Dutch Data Protection Authority (DPA) says Google violated data protection regulations

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A Dutch private watchdog claimed that the search engine giant, Google, has violated the country’s data protection regulations by combining information on customers of its several services.

The verdict was released after a seven-month inquiry into variations Google did to its privacy strategy.

The changes had been edited back in March last year, which meant Google collected data on users who utilized several of its facilities.

Google made it clear that it offered particular information to people regarding their acquired data.

The Dutch Data Protection Authority (DPA), in its report, found that Google’s policy was not very clear to mention the purpose of its data collecting.

Dutch data laws do let data to be collected about people s but just for a specific aim or business purpose. As Google’s data acquisition workout was not clear as far as its purpose was concerned, it probably violated the country’s laws, the DPA statement stated.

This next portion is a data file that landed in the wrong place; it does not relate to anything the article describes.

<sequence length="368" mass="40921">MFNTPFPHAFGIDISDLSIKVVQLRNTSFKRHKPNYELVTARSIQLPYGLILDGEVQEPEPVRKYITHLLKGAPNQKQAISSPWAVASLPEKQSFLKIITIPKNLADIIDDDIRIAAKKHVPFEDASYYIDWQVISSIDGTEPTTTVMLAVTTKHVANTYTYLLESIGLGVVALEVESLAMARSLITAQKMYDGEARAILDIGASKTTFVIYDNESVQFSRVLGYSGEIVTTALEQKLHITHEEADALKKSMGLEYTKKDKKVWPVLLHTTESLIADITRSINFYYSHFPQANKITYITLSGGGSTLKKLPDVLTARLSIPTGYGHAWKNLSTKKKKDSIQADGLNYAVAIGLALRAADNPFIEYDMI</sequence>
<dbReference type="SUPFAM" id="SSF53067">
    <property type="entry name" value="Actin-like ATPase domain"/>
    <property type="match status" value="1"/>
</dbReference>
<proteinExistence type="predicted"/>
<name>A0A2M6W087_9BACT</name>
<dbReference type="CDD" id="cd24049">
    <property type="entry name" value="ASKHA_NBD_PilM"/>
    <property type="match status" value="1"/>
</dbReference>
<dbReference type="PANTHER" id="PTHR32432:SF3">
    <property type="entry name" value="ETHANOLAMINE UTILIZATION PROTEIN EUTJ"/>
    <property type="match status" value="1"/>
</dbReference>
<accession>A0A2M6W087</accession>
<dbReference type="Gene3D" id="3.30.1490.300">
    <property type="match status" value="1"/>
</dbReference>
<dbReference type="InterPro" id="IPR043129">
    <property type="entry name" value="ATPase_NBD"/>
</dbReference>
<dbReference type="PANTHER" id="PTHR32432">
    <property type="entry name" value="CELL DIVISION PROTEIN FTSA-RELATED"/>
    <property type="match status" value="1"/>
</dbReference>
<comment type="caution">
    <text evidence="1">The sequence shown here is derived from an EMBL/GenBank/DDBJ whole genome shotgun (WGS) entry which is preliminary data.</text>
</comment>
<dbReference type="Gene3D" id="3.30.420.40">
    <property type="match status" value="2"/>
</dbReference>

The DPA also accused that Google was not up to the expectations to achieve its user’s satisfaction to fetch data instantly. The search giant worked harder in order to win “unambiguous” consent from consumers to collect information.

Google had also failed to put in place good enough safeguards to ensure data about the same user across services was combined legitimately, added the DPA.

“Google took a secret web of our confidential information, prior to our consent,” Jacob Kohnstamm, DPA chairman mentioned in a note. “That is prohibited by law.”

Google responded to all these allegations by saying that it did provided individuals elaborated information about the piece of data it was gathering and also informed them about its purpose.

“With our privacy policy, we respect European rules and it enables us to make our service easy more effective than before”. “We have contacted the Dutch DPA in this entire process and will carry on doing so in moving forward.”

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